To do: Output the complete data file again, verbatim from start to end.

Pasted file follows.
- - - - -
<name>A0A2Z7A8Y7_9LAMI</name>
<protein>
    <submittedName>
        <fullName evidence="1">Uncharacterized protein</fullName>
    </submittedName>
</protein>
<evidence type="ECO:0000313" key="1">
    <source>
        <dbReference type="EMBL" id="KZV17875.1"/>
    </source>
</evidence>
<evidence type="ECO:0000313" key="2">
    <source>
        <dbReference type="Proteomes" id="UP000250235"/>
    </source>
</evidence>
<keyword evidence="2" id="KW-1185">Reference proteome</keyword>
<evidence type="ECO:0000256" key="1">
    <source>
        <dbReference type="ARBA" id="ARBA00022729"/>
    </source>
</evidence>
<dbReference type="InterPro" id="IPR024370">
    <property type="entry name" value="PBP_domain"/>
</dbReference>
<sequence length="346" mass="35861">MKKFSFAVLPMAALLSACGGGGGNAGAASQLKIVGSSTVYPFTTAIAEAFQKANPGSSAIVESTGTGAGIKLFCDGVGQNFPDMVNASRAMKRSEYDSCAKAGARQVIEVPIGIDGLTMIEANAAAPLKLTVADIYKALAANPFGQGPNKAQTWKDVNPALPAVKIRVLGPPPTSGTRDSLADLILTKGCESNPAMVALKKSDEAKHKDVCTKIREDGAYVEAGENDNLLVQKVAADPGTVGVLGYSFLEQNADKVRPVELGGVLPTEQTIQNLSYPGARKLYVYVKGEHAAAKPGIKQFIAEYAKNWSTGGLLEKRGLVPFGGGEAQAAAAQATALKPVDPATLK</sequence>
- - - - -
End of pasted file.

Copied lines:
<name>A0A2Z7A8Y7_9LAMI</name>
<protein>
    <submittedName>
        <fullName evidence="1">Uncharacterized protein</fullName>
    </submittedName>
</protein>
<evidence type="ECO:0000313" key="1">
    <source>
        <dbReference type="EMBL" id="KZV17875.1"/>
    </source>
</evidence>
<evidence type="ECO:0000313" key="2">
    <source>
        <dbReference type="Proteomes" id="UP000250235"/>
    </source>
</evidence>
<keyword evidence="2" id="KW-1185">Reference proteome</keyword>
<evidence type="ECO:0000256" key="1">
    <source>
        <dbReference type="ARBA" id="ARBA00022729"/>
    </source>
</evidence>
<dbReference type="InterPro" id="IPR024370">
    <property type="entry name" value="PBP_domain"/>
</dbReference>
<sequence length="346" mass="35861">MKKFSFAVLPMAALLSACGGGGGNAGAASQLKIVGSSTVYPFTTAIAEAFQKANPGSSAIVESTGTGAGIKLFCDGVGQNFPDMVNASRAMKRSEYDSCAKAGARQVIEVPIGIDGLTMIEANAAAPLKLTVADIYKALAANPFGQGPNKAQTWKDVNPALPAVKIRVLGPPPTSGTRDSLADLILTKGCESNPAMVALKKSDEAKHKDVCTKIREDGAYVEAGENDNLLVQKVAADPGTVGVLGYSFLEQNADKVRPVELGGVLPTEQTIQNLSYPGARKLYVYVKGEHAAAKPGIKQFIAEYAKNWSTGGLLEKRGLVPFGGGEAQAAAAQATALKPVDPATLK</sequence>